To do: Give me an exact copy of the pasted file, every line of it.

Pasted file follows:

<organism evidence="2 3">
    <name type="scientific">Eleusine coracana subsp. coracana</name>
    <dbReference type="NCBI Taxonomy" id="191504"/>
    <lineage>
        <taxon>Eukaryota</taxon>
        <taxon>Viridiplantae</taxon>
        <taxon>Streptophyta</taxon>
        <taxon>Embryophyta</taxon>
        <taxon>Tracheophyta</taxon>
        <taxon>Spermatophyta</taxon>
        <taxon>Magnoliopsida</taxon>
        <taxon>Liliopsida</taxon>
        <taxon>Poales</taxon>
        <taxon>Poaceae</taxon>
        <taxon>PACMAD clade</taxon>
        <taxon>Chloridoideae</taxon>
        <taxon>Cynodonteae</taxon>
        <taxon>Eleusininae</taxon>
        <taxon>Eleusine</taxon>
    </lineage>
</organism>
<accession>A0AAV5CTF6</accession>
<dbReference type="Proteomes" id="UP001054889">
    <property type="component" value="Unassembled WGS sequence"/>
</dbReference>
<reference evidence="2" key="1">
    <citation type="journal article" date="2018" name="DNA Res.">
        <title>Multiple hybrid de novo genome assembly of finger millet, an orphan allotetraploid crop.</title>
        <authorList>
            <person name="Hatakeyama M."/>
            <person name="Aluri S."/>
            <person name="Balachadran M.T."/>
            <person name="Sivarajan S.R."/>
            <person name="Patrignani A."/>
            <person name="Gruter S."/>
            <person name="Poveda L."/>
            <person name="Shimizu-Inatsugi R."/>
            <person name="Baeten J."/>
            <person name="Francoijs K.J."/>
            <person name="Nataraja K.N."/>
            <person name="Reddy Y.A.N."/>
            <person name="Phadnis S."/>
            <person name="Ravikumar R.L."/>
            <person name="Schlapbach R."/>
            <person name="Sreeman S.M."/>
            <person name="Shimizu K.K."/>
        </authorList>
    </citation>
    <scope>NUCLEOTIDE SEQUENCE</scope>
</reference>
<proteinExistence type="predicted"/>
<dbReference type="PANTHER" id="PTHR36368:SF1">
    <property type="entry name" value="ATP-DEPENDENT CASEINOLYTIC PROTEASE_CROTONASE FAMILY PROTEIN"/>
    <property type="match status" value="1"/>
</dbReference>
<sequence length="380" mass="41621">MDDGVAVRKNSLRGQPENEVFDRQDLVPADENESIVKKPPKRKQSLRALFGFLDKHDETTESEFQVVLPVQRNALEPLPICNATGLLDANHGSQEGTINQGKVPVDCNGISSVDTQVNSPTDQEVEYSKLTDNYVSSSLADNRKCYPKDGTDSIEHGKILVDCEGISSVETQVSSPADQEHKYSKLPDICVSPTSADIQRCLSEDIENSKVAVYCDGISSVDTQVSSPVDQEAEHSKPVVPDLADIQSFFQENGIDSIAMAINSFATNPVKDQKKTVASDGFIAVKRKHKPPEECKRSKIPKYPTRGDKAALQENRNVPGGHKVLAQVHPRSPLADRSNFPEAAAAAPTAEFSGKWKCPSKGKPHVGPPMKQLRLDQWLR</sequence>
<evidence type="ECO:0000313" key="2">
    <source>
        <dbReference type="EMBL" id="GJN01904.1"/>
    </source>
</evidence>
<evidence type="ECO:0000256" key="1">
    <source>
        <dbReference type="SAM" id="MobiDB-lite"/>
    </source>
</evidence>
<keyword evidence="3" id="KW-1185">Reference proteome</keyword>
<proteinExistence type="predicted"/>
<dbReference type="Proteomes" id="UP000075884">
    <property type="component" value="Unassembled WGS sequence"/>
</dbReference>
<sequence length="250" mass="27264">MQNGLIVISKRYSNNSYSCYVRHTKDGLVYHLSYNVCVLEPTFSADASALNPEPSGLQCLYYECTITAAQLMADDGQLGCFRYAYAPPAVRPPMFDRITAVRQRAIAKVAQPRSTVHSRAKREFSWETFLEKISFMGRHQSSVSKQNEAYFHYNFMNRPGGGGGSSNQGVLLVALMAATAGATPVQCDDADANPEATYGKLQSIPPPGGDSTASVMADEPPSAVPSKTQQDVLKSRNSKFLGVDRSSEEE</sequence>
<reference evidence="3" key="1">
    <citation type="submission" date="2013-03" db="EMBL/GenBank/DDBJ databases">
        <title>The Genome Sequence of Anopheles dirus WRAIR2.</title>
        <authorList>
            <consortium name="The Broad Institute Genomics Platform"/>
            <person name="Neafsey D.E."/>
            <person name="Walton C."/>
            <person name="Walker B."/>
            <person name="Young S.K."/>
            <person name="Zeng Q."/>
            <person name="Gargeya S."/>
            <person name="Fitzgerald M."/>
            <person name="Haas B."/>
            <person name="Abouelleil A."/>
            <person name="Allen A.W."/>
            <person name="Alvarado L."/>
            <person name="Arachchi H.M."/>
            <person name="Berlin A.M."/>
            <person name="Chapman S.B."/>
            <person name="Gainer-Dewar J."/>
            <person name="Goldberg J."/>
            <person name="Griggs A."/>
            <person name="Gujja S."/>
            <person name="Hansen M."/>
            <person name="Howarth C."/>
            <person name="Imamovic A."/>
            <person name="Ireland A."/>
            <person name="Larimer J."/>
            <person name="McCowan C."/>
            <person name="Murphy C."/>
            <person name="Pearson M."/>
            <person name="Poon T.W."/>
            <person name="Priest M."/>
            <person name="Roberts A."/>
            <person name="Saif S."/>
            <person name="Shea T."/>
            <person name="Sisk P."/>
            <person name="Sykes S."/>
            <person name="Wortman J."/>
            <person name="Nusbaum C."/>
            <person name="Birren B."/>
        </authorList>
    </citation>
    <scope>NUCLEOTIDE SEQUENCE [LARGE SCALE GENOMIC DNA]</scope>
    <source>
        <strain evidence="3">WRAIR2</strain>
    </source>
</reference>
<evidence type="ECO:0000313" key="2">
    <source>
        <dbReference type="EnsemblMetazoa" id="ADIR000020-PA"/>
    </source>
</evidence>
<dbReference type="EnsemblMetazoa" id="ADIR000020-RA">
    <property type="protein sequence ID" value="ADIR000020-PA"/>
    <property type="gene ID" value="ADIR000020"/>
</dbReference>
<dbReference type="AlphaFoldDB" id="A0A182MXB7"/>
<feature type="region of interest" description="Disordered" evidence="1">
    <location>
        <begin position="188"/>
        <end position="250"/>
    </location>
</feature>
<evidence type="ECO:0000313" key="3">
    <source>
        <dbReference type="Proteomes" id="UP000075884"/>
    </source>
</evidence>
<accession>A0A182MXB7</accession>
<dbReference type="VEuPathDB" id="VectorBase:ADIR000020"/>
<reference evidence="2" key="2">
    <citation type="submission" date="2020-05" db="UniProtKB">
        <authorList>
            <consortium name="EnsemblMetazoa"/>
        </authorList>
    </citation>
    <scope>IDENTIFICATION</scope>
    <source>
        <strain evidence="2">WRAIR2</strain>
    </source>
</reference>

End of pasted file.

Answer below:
<organism evidence="2 3">
    <name type="scientific">Eleusine coracana subsp. coracana</name>
    <dbReference type="NCBI Taxonomy" id="191504"/>
    <lineage>
        <taxon>Eukaryota</taxon>
        <taxon>Viridiplantae</taxon>
        <taxon>Streptophyta</taxon>
        <taxon>Embryophyta</taxon>
        <taxon>Tracheophyta</taxon>
        <taxon>Spermatophyta</taxon>
        <taxon>Magnoliopsida</taxon>
        <taxon>Liliopsida</taxon>
        <taxon>Poales</taxon>
        <taxon>Poaceae</taxon>
        <taxon>PACMAD clade</taxon>
        <taxon>Chloridoideae</taxon>
        <taxon>Cynodonteae</taxon>
        <taxon>Eleusininae</taxon>
        <taxon>Eleusine</taxon>
    </lineage>
</organism>
<accession>A0AAV5CTF6</accession>
<dbReference type="Proteomes" id="UP001054889">
    <property type="component" value="Unassembled WGS sequence"/>
</dbReference>
<reference evidence="2" key="1">
    <citation type="journal article" date="2018" name="DNA Res.">
        <title>Multiple hybrid de novo genome assembly of finger millet, an orphan allotetraploid crop.</title>
        <authorList>
            <person name="Hatakeyama M."/>
            <person name="Aluri S."/>
            <person name="Balachadran M.T."/>
            <person name="Sivarajan S.R."/>
            <person name="Patrignani A."/>
            <person name="Gruter S."/>
            <person name="Poveda L."/>
            <person name="Shimizu-Inatsugi R."/>
            <person name="Baeten J."/>
            <person name="Francoijs K.J."/>
            <person name="Nataraja K.N."/>
            <person name="Reddy Y.A.N."/>
            <person name="Phadnis S."/>
            <person name="Ravikumar R.L."/>
            <person name="Schlapbach R."/>
            <person name="Sreeman S.M."/>
            <person name="Shimizu K.K."/>
        </authorList>
    </citation>
    <scope>NUCLEOTIDE SEQUENCE</scope>
</reference>
<proteinExistence type="predicted"/>
<dbReference type="PANTHER" id="PTHR36368:SF1">
    <property type="entry name" value="ATP-DEPENDENT CASEINOLYTIC PROTEASE_CROTONASE FAMILY PROTEIN"/>
    <property type="match status" value="1"/>
</dbReference>
<sequence length="380" mass="41621">MDDGVAVRKNSLRGQPENEVFDRQDLVPADENESIVKKPPKRKQSLRALFGFLDKHDETTESEFQVVLPVQRNALEPLPICNATGLLDANHGSQEGTINQGKVPVDCNGISSVDTQVNSPTDQEVEYSKLTDNYVSSSLADNRKCYPKDGTDSIEHGKILVDCEGISSVETQVSSPADQEHKYSKLPDICVSPTSADIQRCLSEDIENSKVAVYCDGISSVDTQVSSPVDQEAEHSKPVVPDLADIQSFFQENGIDSIAMAINSFATNPVKDQKKTVASDGFIAVKRKHKPPEECKRSKIPKYPTRGDKAALQENRNVPGGHKVLAQVHPRSPLADRSNFPEAAAAAPTAEFSGKWKCPSKGKPHVGPPMKQLRLDQWLR</sequence>
<evidence type="ECO:0000313" key="2">
    <source>
        <dbReference type="EMBL" id="GJN01904.1"/>
    </source>
</evidence>
<evidence type="ECO:0000256" key="1">
    <source>
        <dbReference type="SAM" id="MobiDB-lite"/>
    </source>
</evidence>
<keyword evidence="3" id="KW-1185">Reference proteome</keyword>
<proteinExistence type="predicted"/>
<dbReference type="Proteomes" id="UP000075884">
    <property type="component" value="Unassembled WGS sequence"/>
</dbReference>
<sequence length="250" mass="27264">MQNGLIVISKRYSNNSYSCYVRHTKDGLVYHLSYNVCVLEPTFSADASALNPEPSGLQCLYYECTITAAQLMADDGQLGCFRYAYAPPAVRPPMFDRITAVRQRAIAKVAQPRSTVHSRAKREFSWETFLEKISFMGRHQSSVSKQNEAYFHYNFMNRPGGGGGSSNQGVLLVALMAATAGATPVQCDDADANPEATYGKLQSIPPPGGDSTASVMADEPPSAVPSKTQQDVLKSRNSKFLGVDRSSEEE</sequence>
<reference evidence="3" key="1">
    <citation type="submission" date="2013-03" db="EMBL/GenBank/DDBJ databases">
        <title>The Genome Sequence of Anopheles dirus WRAIR2.</title>
        <authorList>
            <consortium name="The Broad Institute Genomics Platform"/>
            <person name="Neafsey D.E."/>
            <person name="Walton C."/>
            <person name="Walker B."/>
            <person name="Young S.K."/>
            <person name="Zeng Q."/>
            <person name="Gargeya S."/>
            <person name="Fitzgerald M."/>
            <person name="Haas B."/>
            <person name="Abouelleil A."/>
            <person name="Allen A.W."/>
            <person name="Alvarado L."/>
            <person name="Arachchi H.M."/>
            <person name="Berlin A.M."/>
            <person name="Chapman S.B."/>
            <person name="Gainer-Dewar J."/>
            <person name="Goldberg J."/>
            <person name="Griggs A."/>
            <person name="Gujja S."/>
            <person name="Hansen M."/>
            <person name="Howarth C."/>
            <person name="Imamovic A."/>
            <person name="Ireland A."/>
            <person name="Larimer J."/>
            <person name="McCowan C."/>
            <person name="Murphy C."/>
            <person name="Pearson M."/>
            <person name="Poon T.W."/>
            <person name="Priest M."/>
            <person name="Roberts A."/>
            <person name="Saif S."/>
            <person name="Shea T."/>
            <person name="Sisk P."/>
            <person name="Sykes S."/>
            <person name="Wortman J."/>
            <person name="Nusbaum C."/>
            <person name="Birren B."/>
        </authorList>
    </citation>
    <scope>NUCLEOTIDE SEQUENCE [LARGE SCALE GENOMIC DNA]</scope>
    <source>
        <strain evidence="3">WRAIR2</strain>
    </source>
</reference>
<evidence type="ECO:0000313" key="2">
    <source>
        <dbReference type="EnsemblMetazoa" id="ADIR000020-PA"/>
    </source>
</evidence>
<dbReference type="EnsemblMetazoa" id="ADIR000020-RA">
    <property type="protein sequence ID" value="ADIR000020-PA"/>
    <property type="gene ID" value="ADIR000020"/>
</dbReference>
<dbReference type="AlphaFoldDB" id="A0A182MXB7"/>
<feature type="region of interest" description="Disordered" evidence="1">
    <location>
        <begin position="188"/>
        <end position="250"/>
    </location>
</feature>
<evidence type="ECO:0000313" key="3">
    <source>
        <dbReference type="Proteomes" id="UP000075884"/>
    </source>
</evidence>
<accession>A0A182MXB7</accession>
<dbReference type="VEuPathDB" id="VectorBase:ADIR000020"/>
<reference evidence="2" key="2">
    <citation type="submission" date="2020-05" db="UniProtKB">
        <authorList>
            <consortium name="EnsemblMetazoa"/>
        </authorList>
    </citation>
    <scope>IDENTIFICATION</scope>
    <source>
        <strain evidence="2">WRAIR2</strain>
    </source>
</reference>